Armstrong, Trone Re-Introduce Bipartisan Legislation to Reduce Jail Incarceration

August 13, 2021
Press Release

WASHINGTON – Today Congressmen Kelly Armstrong (R-ND) and David Trone (D-MD) announced they will reintroduce the Community First Pretrial Reform and Jail Decarceration Act, which will create a Department of Justice grant program to incentivize local governments and community partners to invest in programs and policies that reduce jail populations, and the number of days individuals spend in jail.

While large cities are making strides to reduce the number of people entering jails and prisons, rural counties and small and mid-size cities are experiencing a staggering increase in their jail populations. Incarceration rates in urban areas have declined by 22 percent since 2013 but have grown by 27% in rural counties and 7% in small and mid-sized cities over that same time. Additionally, these smaller communities are often left out of other federal grant programs aimed at reducing incarceration.

One of the leading factors driving the increase in incarceration rates is the expanded use of pretrial detention. Approximately two-thirds of people held in American jails are there awaiting trial and have been convicted of no crime. Even short stays in jail pretrial can have devastating consequences, such as job loss, loss of the custody of one’s children, and an increased likelihood of being convicted, receiving a harsh sentence, and involvement in the criminal justice system again in the future. 

The Community First Pretrial Reform and Jail Decarceration Act will put communities at the center of decisions about public priorities and efforts to reduce jail incarceration with the goal of cutting jail populations in these communities by 50%. It will authorize $600 million in grants for local governments to develop and implement a strategic plan to decrease local jail incarceration. Grants could be used by communities to establish policies and programs to reduce pretrial incarceration rates including the elimination of cash bail, creating diversion programs, access to counsel, and other innovative and non-coercive decarceration efforts.

“A significant portion of incarcerated individuals in local jails are held in pretrial detention,” said Congressman Armstrong. “I am proud to work with Congressman Trone to make resources available for communities and local governments that empower them to make public safety decisions and reduce jail populations. Our bill will help reduce incarceration rates, lower recidivism, and keep communities safe by implementing commonsense bipartisan criminal justice reforms.”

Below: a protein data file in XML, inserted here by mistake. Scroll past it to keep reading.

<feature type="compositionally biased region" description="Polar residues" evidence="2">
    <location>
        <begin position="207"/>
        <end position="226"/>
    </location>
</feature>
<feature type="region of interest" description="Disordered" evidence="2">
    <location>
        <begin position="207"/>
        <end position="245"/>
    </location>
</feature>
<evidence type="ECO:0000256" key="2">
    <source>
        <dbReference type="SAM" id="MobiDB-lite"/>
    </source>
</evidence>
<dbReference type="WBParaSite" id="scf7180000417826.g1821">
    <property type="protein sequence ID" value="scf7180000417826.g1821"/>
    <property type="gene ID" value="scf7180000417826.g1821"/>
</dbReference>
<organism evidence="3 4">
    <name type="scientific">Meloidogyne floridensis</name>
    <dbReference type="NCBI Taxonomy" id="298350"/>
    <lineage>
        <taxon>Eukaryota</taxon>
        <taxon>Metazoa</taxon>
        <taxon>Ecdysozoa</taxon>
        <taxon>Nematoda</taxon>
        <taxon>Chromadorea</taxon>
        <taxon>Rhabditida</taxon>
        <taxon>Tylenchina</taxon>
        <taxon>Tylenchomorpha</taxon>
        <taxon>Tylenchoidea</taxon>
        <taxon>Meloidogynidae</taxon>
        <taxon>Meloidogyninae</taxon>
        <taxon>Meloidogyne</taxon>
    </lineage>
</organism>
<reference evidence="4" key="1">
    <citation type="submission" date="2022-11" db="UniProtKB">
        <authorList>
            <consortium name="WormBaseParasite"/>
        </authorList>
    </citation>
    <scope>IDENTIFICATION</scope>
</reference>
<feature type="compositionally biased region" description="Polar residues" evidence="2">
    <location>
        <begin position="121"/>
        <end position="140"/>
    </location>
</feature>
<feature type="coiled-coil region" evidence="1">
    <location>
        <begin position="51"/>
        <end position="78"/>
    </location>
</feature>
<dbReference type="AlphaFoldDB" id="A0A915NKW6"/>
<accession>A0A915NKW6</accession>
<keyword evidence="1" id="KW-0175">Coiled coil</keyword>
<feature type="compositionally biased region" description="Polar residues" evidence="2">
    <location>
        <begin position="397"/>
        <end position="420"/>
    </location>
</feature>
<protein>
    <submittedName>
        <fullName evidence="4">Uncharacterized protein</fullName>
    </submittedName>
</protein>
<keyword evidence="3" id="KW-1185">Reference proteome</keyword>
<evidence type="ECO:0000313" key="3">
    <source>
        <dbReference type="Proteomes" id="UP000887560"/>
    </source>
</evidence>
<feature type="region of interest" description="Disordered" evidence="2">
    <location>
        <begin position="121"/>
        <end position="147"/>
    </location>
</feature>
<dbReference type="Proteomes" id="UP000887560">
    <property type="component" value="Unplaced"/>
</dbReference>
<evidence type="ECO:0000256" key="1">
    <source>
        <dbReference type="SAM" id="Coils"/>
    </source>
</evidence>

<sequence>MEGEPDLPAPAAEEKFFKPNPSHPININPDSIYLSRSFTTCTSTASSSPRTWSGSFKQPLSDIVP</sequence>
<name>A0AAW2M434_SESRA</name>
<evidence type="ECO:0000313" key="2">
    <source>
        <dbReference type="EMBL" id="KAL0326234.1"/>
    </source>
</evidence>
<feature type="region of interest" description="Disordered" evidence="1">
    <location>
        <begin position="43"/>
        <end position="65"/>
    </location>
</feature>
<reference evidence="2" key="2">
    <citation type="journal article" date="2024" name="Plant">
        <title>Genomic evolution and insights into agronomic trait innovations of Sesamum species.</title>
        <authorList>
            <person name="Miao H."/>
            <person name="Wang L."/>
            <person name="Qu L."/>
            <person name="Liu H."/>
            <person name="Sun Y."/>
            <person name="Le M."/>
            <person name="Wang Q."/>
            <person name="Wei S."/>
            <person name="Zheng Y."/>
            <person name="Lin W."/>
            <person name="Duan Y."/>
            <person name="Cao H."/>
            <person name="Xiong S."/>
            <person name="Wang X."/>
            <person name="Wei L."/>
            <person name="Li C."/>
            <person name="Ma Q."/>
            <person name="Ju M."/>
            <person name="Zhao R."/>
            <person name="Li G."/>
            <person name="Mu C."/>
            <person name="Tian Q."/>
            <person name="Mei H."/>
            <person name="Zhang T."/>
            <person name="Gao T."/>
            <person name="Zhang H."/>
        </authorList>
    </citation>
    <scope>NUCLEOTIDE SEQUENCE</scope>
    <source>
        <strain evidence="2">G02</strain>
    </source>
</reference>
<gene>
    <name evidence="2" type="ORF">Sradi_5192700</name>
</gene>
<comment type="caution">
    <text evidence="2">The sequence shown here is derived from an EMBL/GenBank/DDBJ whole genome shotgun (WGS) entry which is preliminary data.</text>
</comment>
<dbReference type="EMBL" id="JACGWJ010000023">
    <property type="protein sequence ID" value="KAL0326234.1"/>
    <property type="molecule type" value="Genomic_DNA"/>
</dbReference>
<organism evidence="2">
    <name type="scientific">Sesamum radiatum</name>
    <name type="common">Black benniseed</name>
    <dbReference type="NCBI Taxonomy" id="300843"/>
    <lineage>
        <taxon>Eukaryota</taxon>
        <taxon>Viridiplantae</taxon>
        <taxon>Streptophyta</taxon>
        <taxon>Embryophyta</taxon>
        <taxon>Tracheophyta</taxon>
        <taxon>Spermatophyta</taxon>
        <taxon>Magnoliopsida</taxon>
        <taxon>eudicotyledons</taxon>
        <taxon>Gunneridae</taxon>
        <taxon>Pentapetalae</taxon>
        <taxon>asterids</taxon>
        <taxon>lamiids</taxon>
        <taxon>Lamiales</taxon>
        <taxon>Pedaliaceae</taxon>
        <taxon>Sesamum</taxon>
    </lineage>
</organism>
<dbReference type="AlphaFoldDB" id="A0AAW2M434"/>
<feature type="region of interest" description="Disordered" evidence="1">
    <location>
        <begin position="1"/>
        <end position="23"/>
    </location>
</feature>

“It's no secret that our criminal justice system is in desperate need of reform, especially when it comes to addressing the mass incarceration rate,” said Congressman David Trone. “This legislation allows us to invest in more programs and policies aimed at reducing the number of people in prison and helps us develop solutions that will address the impact to individuals of time spent in jail pretrial. It is unconscionable that Americans face legal and heartbreaking personal ramifications before a trial even takes place. I want to thank Congressman Armstrong and the Vera Institute for partnering with me on this bipartisan legislation. Together we are working towards creating a justice system that is truly just.

“This bipartisan legislation is a critical step in reaching our common goals of reducing racial disparities in the legal system and turning the tide on mass incarceration,” said Kanya Bennett, Senior Policy Counsel & Legislative Coalition Manager at The Bail Project. “As our work at The Bail Project demonstrates, a community-based model of pretrial support that focuses on addressing people’s needs is a viable alternative to cash bail and incarceration. By putting communities first, this legislation creates a powerful framework to help states move in this direction — away from incarceration and toward investments that address poverty and other root causes of crime.”

“The Community First Act represents a bipartisan effort to end mass incarceration and mass criminalization in small towns and rural communities by directing federal dollars toward funding community-led decarceration and reinvestment that will support families, reduce the fiscal and social costs of incarceration, and promote true community safety,” said Jasmine Heiss, the Director of the In Our Backyards Initiative at the Vera Institute of Justice. “This is an opportunity to stop prioritizing rural communities for bigger jails and prisons, and ensure that everyone is part of the work to transform local justice systems. We applaud Congressman Trone and Congressman Armstrong for providing the federal leadership needed to reverse the decades-long focus on jail-building at the expense of community-building.”

To read bill text, click here

To read a bill summary, click here.

The list of organizations that have endorsed the Community First Pretrial Reform and Jail Decarceration Act can be found here.